Dangers, Properties, possible Uses and Methods of Purification of radioactively contaminated (drinking) Water (e.g. in Japan)
Most methods and tools being recommended here on the Internet such as purification by filtration will not lead to your desired result of decontaminating “radioactive water”.
Here is what you need to know and what you can do [updated March 31st 2011, see end] – e.g. even if you can’t buy bottled water anymore.
a) Radioactive contamination of drinking water in Japan at this point in time can come about in only two ways:
1) The source is actual surface water like lakes or rivers, possibly filtrated through river banks and thus came into contact with e.g. radioactive rain and/or dust. The Netherlands rely almost totally on water drawn from the Rhine and fed into the drinking water supply after conditioning.
2) The water may have been contaminated after production (e.g. in open cisterns/basins), which in effect is similar to bullet a1).
In all other cases it springs from groundwater (wells) and has often been concealed for years before being extracted again. As limnologists would say “groundwater” has an elephant’s memory, i.e. if you drop a can of used oil in a forest it may take ten years until you become aware of oil traces in your drinking water. This means that on one hand ground water wells should as a rule not yet show contamination from rain fall so shortly after a nuclear accident and on the other hand that when it appears further “down the road” all short-lived contamination should have decayed. This is by no means meant to downplay the issue.
So far I would have thought it unlikely to already find radioactive contamination in water that does not come from surface water or bank filtrate. If it should be true it would be alarming.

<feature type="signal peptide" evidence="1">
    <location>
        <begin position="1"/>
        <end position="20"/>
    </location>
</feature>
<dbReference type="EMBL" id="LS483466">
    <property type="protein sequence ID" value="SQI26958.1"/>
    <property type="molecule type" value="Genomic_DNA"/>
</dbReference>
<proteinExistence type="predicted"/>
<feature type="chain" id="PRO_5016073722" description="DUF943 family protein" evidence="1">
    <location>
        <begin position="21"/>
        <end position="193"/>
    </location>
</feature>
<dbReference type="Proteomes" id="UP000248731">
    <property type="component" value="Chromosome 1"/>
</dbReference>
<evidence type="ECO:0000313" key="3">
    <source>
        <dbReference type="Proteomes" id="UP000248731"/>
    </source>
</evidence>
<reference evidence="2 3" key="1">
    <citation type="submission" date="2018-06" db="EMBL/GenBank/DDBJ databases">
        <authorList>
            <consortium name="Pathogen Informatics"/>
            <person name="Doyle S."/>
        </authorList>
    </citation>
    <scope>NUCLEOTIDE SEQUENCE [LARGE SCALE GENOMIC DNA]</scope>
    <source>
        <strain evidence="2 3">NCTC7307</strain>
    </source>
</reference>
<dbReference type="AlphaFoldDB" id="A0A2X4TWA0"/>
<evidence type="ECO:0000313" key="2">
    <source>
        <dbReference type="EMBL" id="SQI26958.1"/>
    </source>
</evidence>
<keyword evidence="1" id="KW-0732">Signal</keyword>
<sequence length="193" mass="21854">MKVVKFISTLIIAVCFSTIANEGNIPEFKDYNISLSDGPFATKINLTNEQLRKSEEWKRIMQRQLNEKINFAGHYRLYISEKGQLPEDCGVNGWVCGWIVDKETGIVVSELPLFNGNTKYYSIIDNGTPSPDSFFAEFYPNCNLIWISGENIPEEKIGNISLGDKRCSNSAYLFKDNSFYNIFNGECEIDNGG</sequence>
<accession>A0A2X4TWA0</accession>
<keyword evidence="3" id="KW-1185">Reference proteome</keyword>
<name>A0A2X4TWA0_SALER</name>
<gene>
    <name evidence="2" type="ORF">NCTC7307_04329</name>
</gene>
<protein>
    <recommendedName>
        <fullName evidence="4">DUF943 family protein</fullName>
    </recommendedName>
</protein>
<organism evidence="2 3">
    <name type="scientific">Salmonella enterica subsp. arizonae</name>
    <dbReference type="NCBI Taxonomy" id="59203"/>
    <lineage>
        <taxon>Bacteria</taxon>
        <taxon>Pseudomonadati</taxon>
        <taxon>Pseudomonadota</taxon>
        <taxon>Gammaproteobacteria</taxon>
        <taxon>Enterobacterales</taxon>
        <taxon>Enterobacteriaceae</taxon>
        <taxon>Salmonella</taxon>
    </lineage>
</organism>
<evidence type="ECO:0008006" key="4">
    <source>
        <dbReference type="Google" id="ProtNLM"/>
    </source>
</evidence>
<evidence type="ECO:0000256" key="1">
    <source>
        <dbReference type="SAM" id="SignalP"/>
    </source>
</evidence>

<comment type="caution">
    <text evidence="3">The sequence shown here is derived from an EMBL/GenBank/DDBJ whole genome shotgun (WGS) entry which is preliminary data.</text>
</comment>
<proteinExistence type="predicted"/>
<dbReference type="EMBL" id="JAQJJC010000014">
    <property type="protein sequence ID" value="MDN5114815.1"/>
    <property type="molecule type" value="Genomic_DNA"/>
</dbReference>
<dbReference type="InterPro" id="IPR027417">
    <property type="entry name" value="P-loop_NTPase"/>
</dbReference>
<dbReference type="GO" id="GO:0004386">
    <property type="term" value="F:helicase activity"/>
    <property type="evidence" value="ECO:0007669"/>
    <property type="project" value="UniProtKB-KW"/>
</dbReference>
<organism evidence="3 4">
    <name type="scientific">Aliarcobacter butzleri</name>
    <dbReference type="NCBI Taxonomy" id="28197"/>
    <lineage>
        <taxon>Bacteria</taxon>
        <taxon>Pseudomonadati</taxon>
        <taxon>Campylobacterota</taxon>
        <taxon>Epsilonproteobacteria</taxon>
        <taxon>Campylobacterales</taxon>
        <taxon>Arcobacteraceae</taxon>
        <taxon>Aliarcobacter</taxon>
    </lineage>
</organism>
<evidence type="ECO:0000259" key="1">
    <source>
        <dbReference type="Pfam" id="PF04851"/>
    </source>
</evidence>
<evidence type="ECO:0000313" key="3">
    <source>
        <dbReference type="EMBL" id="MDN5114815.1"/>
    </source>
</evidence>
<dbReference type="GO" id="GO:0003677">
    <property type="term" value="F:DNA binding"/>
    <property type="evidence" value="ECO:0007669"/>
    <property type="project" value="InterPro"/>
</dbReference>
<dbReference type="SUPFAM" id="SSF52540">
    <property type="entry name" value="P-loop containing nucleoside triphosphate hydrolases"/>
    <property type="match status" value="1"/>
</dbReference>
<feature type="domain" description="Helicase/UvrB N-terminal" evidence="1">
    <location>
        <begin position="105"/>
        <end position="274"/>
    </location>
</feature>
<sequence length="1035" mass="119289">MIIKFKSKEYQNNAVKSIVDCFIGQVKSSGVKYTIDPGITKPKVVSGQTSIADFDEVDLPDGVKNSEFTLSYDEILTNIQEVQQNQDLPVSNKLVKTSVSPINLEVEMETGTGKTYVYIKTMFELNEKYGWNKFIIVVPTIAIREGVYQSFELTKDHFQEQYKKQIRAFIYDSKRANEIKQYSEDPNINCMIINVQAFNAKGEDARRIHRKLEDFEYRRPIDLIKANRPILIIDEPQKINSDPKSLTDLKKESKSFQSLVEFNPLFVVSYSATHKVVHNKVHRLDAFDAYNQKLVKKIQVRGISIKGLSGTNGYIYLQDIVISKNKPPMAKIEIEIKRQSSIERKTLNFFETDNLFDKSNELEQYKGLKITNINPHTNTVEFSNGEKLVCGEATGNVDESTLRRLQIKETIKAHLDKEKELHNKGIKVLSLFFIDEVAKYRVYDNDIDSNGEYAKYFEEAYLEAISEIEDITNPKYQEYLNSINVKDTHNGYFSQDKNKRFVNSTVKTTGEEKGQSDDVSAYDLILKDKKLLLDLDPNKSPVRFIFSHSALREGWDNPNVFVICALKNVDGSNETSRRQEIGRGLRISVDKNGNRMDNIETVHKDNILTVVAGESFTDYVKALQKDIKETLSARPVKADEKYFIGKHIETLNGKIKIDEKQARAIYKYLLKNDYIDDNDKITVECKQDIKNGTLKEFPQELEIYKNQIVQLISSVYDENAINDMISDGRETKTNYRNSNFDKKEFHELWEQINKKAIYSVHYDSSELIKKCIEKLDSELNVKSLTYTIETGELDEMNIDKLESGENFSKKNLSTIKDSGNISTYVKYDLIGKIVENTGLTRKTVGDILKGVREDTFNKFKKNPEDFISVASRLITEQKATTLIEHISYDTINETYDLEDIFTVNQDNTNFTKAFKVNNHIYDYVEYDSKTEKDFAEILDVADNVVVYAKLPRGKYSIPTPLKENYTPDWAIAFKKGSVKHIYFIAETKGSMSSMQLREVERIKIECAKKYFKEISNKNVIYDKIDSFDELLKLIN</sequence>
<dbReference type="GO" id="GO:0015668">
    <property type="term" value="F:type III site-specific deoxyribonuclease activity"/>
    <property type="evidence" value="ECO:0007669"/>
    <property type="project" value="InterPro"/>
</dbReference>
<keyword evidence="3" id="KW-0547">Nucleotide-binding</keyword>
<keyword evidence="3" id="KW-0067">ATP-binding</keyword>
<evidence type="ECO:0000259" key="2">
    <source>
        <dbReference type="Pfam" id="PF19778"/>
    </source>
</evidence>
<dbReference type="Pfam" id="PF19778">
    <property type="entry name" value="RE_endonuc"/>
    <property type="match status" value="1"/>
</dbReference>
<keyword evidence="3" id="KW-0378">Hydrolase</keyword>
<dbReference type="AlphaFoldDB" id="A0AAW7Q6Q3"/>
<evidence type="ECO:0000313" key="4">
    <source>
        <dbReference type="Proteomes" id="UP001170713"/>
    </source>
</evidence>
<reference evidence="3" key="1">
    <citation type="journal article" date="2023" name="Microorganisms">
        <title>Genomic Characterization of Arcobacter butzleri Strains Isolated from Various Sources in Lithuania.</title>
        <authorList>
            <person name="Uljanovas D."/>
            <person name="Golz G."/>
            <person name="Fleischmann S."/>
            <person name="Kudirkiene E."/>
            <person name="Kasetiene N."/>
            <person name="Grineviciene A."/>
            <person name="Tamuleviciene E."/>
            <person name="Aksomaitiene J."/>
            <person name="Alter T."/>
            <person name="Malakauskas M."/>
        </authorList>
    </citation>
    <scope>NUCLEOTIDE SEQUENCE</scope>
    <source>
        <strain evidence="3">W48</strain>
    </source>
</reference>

Now though, let’s assume it were true as authorities would rather hush up things than exaggerate them, thus let’s take some degree of water contamination for granted.
b) How can you reprocess radioactively contaminated (drinking) water so that it is (relatively) safe to use?
All radioactivity in (drinking) water can take only one of three forms:
1) It is in the form of radioactive hydrogen (called tritium, three times as heavy as normal hydrogen and emitting very weak beta rays, i.e. electrons, which, however, can damage your genome and cause cancer etc. when swallowed). When tritium has been released to the environment it will be incorporated in “heavy” water molecules. However, these are chemically indistinct from normal water, hence you cannot chemically separate radioactive water from normal water. You will have to live with tritium in your water and air (vapour) until it has decayed. With a half-life of approx. 12 years it will be down to one thousandth in about 120 years … All you can do (in theory) is move to another location where the tritium from “your” power plant has not yet reached (eventually the tritium will be evenly dispersed world-wide by wind and wave, however, then also the dosage of radiation will diminish reciprocally with its dilution). Or you “import” clean water (and add a pressurised air cylinder from a clean pristine source for good measure).
And don’t forget: once you’ve moved to another place there might be yet another malfunctioning nuclear power station around the corner – from the frypan into the fire … Help close down all nuclear power stations and so-called reprocessing plants!
2) The water could contain gases, esp. radioactive noble gases (like neon (Ne), argon (Ar), krypton (Kr), xenon (Xe), radon (Rn)) Rather unlikely but for the sake of completeness we will mention them here. These can be driven out from the water by heating it to boiling temperature as hot liquids dissolve less gases than cold ones (with solid solubles, e.g. salts, it is vice versa with the rare exception of kitchen salt –sodium chloride- which hardly changes in solubility from almost zero to 100 degrees centigrade).